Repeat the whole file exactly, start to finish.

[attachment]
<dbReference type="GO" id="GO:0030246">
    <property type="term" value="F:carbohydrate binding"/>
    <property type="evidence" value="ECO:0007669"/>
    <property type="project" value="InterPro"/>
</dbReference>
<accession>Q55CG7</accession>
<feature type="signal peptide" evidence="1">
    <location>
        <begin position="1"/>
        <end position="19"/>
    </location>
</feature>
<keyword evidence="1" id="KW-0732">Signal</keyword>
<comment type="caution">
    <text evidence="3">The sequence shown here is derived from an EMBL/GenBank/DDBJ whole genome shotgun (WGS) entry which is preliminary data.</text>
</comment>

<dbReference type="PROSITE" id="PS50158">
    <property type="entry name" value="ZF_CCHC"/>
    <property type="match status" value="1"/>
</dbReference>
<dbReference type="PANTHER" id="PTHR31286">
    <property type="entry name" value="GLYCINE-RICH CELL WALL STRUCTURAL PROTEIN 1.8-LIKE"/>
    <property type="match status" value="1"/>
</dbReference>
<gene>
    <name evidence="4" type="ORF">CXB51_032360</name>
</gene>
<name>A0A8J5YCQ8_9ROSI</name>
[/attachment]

<dbReference type="GO" id="GO:0030246">
    <property type="term" value="F:carbohydrate binding"/>
    <property type="evidence" value="ECO:0007669"/>
    <property type="project" value="InterPro"/>
</dbReference>
<accession>Q55CG7</accession>
<feature type="signal peptide" evidence="1">
    <location>
        <begin position="1"/>
        <end position="19"/>
    </location>
</feature>
<keyword evidence="1" id="KW-0732">Signal</keyword>
<comment type="caution">
    <text evidence="3">The sequence shown here is derived from an EMBL/GenBank/DDBJ whole genome shotgun (WGS) entry which is preliminary data.</text>
</comment>

<dbReference type="PROSITE" id="PS50158">
    <property type="entry name" value="ZF_CCHC"/>
    <property type="match status" value="1"/>
</dbReference>
<dbReference type="PANTHER" id="PTHR31286">
    <property type="entry name" value="GLYCINE-RICH CELL WALL STRUCTURAL PROTEIN 1.8-LIKE"/>
    <property type="match status" value="1"/>
</dbReference>
<gene>
    <name evidence="4" type="ORF">CXB51_032360</name>
</gene>
<name>A0A8J5YCQ8_9ROSI</name>